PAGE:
“How important it is for us to recognize and celebrate our heroes and she-roes!”
This Friday, 11/11, as the nation celebrates the men and women who have fought for the United States, reach out to your mentee and together learn about the history and significance of Veterans Day. Use this upcoming week with your mentee to reflect on the sacrifices made by past and current service members and what your mentee can do for those who have put their life on the line.
Have your student make individual notes or thank you cards to be sent to the nearest Veterans Affairs medical center, or state Veterans home. Better yet, have your student get their classmates involved! Find your local facilities at www.va.gov/health/ !
Fruit and Vegetable Prints just got an Autumn update!
Cut up apples, carrots, ears of corn, and pumpkins to use in painting fall themed food prints. Fall colors will create a cornucopia of fun! Use this classroom craft favorite as an opportunity to discuss seasonal fruits, vegetables and nutrition.
Click the Pic for instructions on how to make the best prints with your mentee!
"No act of kindness, no matter how small, is ever wasted"
One out of every four students reports being bullied during the school year, while over 64% of bullying goes unreported (National Center for Educational Statistics, 2015). This Friday, October 7th, is World Bullying Prevention Day. As this day sheds light on an epidemic that effects students of all ages and socioeconomic backgrounds, reach out to your mentee and discuss the importance of kindness in and out of the classroom.
Make kindness a game! For a fun anti-bullying activity, have your mentee write down random acts of kindness on strips of colorful paper and loop them together to create a chain of kindness. Each day, have your mentee tear off one kindness loop and complete the random act of kindness. He/she can keep a log of how each act of kindness affected others and his/herself.
A World of Difference is just one act of kindness away. You and your mentee can break the chain of bullying today!
“The greatest good you can do for another is not just to share your riches but to reveal to him his own.”
— Benjamin Disraeli
Often times youth dealing with excessive challenges build emotional walls as a defense mechanism, trying to protect themselves from disappointment and potential further hardship. This can manifest itself in an outward lack of interest, misbehavior or even aggression. In some cases there is a drastic divide between the students and the adult figures in their lives. As mentors, it is our job to display the consistency and kindness necessary to bridge that gap. As mentors start to work with students hiding behind this tactic, it is important to remember that with patience and a consistent presence those walls will start to come down over time..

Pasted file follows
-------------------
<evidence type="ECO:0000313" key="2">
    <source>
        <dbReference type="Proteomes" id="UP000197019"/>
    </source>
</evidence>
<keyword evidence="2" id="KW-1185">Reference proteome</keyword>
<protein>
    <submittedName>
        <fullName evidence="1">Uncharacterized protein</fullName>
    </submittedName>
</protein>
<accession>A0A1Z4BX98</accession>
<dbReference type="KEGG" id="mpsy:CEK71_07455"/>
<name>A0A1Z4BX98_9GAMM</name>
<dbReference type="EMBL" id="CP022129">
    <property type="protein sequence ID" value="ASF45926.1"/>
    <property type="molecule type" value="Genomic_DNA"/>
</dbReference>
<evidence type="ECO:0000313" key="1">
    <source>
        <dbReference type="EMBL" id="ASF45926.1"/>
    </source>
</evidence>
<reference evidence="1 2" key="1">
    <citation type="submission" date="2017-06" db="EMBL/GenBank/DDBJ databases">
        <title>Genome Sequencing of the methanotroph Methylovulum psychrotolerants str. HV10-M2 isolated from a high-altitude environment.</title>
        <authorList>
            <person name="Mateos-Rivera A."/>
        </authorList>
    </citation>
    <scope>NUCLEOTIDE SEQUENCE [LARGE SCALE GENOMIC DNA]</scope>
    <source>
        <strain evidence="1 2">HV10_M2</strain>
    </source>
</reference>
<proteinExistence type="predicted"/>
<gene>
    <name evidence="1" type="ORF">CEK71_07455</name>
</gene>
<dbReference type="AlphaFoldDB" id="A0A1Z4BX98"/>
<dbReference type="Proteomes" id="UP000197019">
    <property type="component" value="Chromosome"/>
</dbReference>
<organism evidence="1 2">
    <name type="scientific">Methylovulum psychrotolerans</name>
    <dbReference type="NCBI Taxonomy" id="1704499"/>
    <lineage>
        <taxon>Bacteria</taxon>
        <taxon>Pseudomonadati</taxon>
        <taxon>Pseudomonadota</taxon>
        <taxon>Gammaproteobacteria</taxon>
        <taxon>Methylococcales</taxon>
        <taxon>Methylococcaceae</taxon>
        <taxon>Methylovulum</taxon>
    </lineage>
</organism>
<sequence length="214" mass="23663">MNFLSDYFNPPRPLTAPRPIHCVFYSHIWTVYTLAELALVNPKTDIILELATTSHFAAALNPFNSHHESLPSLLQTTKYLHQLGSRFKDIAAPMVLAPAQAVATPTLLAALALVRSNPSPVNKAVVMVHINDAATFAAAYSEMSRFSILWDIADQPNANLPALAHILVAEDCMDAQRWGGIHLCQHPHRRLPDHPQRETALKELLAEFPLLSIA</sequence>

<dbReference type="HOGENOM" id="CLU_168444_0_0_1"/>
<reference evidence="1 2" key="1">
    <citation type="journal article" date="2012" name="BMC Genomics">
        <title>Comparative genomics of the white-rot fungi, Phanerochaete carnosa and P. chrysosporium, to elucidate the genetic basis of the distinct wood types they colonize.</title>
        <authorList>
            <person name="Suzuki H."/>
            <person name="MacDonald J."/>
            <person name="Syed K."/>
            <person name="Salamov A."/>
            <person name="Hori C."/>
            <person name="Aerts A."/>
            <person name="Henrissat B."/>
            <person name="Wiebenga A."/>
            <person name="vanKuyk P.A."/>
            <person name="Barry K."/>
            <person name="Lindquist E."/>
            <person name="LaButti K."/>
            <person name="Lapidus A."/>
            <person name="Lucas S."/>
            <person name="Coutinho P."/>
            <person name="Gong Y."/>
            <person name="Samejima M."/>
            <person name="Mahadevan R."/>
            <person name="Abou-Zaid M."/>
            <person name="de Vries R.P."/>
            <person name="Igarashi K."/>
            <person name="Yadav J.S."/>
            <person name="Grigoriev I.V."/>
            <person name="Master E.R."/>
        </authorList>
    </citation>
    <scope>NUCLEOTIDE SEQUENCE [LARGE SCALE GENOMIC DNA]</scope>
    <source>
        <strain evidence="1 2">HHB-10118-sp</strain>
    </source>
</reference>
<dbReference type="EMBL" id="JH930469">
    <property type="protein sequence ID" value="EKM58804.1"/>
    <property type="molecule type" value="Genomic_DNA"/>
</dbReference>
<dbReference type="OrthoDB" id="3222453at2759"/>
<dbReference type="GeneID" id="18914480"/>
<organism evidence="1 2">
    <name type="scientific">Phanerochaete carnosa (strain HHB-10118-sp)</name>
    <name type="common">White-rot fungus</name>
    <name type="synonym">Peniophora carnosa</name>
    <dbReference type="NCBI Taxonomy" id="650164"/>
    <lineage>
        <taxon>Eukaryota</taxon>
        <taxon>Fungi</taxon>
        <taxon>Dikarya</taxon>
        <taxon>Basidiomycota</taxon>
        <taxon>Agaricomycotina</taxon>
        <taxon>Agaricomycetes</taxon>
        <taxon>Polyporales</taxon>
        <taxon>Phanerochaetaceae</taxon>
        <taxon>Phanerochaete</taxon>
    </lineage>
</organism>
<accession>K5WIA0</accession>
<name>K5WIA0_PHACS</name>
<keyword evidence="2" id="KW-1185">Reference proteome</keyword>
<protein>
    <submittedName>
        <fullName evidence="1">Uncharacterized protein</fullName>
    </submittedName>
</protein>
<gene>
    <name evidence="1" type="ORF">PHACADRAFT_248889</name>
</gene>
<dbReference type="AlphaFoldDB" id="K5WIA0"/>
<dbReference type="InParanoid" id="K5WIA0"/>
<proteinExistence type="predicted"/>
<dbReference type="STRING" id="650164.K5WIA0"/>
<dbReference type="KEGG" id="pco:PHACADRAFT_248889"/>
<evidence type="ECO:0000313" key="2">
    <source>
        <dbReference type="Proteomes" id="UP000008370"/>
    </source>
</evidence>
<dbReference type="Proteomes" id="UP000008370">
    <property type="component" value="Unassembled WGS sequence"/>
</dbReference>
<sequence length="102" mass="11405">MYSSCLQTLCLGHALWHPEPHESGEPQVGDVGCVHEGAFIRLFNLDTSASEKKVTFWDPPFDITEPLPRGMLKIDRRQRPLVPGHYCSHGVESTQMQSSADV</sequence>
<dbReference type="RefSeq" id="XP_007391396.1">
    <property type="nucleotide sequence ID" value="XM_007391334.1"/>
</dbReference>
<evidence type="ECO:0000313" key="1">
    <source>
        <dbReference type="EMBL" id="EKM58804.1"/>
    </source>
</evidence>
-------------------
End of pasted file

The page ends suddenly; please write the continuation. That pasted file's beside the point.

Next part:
When met with distance or silence, quickness to anger or frustration right off the bat from your mentee, Edutopia suggests that using these harder instances as an opportunity to create connections rather than consequences fosters positive youth development.
To create significant connections with your mentee, start by:
The video clip above explains the 5 C's of Positive Youth Development, five attributes mentors can inspire within their mentees through making connections. These 5 C’s are the foundation of influential mentoring, using connections to focus on promotion of competence, confidence, connection, character and caring.
Take a look to see how mentors can make a world of difference through positive connections!
"Fear not, sweet child..."
“Fear can hold you prisoner. Hope can set you free.”- Stephen King
What is stopping you from reaching your goals? Is it time? Your finances? For our mentee Brianna at the Carolina Youth Development Center (CYDC) it was one thing - fear- before she met her mentee, Andrew. Like many teens, Brianna struggled with self-doubt, and was losing hope for the future. She was getting frustrated with math class, and felt that she would never achieve her dream of attending college and becoming a nurse due to her circumstances as a child in foster care.